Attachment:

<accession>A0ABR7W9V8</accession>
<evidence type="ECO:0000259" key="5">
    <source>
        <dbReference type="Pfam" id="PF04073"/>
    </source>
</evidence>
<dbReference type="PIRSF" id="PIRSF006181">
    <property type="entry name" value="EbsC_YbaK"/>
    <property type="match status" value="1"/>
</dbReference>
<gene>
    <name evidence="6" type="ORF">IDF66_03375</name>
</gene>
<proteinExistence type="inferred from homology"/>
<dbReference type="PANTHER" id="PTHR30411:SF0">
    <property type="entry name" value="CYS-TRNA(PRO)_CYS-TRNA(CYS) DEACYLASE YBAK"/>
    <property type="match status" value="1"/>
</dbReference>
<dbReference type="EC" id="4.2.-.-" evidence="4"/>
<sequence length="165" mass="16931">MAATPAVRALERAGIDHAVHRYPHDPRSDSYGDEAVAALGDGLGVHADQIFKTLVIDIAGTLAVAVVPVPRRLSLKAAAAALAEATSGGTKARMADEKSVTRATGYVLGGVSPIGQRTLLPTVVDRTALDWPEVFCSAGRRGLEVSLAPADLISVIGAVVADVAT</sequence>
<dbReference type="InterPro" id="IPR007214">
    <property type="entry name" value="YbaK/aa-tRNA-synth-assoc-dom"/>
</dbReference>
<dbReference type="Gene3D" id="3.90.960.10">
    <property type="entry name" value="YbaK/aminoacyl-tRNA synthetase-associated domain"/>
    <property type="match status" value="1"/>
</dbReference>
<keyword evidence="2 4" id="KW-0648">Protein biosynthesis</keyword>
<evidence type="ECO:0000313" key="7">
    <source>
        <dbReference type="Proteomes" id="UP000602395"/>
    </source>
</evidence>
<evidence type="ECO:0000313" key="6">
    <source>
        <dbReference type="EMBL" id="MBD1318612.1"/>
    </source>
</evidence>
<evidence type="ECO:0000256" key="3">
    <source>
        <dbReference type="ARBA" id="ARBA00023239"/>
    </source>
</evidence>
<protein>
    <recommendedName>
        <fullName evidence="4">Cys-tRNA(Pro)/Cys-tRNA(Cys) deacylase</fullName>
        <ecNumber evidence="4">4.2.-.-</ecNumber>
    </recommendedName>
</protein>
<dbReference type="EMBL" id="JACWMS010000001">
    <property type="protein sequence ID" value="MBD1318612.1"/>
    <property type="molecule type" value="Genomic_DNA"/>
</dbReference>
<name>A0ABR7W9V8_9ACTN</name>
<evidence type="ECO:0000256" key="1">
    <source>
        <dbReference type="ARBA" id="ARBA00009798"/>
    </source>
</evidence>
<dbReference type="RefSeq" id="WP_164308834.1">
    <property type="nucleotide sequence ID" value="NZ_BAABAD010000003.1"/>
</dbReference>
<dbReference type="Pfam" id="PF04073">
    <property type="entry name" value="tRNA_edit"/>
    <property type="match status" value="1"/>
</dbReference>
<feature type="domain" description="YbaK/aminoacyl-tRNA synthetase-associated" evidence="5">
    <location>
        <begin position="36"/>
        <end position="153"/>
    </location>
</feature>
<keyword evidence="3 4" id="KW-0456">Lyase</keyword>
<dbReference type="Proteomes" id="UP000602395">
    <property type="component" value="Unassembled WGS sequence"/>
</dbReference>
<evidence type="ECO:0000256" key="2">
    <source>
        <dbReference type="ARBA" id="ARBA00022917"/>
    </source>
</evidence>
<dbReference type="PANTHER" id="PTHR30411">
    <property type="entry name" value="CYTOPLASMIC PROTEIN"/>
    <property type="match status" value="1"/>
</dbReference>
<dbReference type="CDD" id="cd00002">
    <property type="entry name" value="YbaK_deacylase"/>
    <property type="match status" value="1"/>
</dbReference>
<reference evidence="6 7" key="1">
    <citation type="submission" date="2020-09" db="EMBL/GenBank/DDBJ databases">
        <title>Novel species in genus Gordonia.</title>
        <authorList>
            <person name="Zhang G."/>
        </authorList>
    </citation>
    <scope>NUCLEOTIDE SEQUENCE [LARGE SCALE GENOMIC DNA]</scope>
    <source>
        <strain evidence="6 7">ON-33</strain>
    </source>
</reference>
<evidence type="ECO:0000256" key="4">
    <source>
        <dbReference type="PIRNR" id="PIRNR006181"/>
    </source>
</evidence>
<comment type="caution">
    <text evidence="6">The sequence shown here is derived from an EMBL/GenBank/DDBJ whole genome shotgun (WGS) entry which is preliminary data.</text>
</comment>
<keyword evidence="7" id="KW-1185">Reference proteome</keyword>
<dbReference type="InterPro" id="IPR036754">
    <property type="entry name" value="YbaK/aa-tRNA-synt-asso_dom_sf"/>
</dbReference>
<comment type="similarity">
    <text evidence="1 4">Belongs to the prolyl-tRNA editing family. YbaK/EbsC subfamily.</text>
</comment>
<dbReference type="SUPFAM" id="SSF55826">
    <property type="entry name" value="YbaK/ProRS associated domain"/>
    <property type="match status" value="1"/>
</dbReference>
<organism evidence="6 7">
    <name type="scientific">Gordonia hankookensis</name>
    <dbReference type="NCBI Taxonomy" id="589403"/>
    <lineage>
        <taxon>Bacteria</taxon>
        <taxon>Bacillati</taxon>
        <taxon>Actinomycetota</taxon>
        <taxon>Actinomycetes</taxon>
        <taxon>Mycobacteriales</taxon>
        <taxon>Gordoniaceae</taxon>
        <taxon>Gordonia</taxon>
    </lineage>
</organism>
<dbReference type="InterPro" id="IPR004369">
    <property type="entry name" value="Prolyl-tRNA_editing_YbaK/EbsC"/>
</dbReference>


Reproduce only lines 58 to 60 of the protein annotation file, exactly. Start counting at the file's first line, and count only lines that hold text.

    </source>
</evidence>
<dbReference type="RefSeq" id="WP_164308834.1">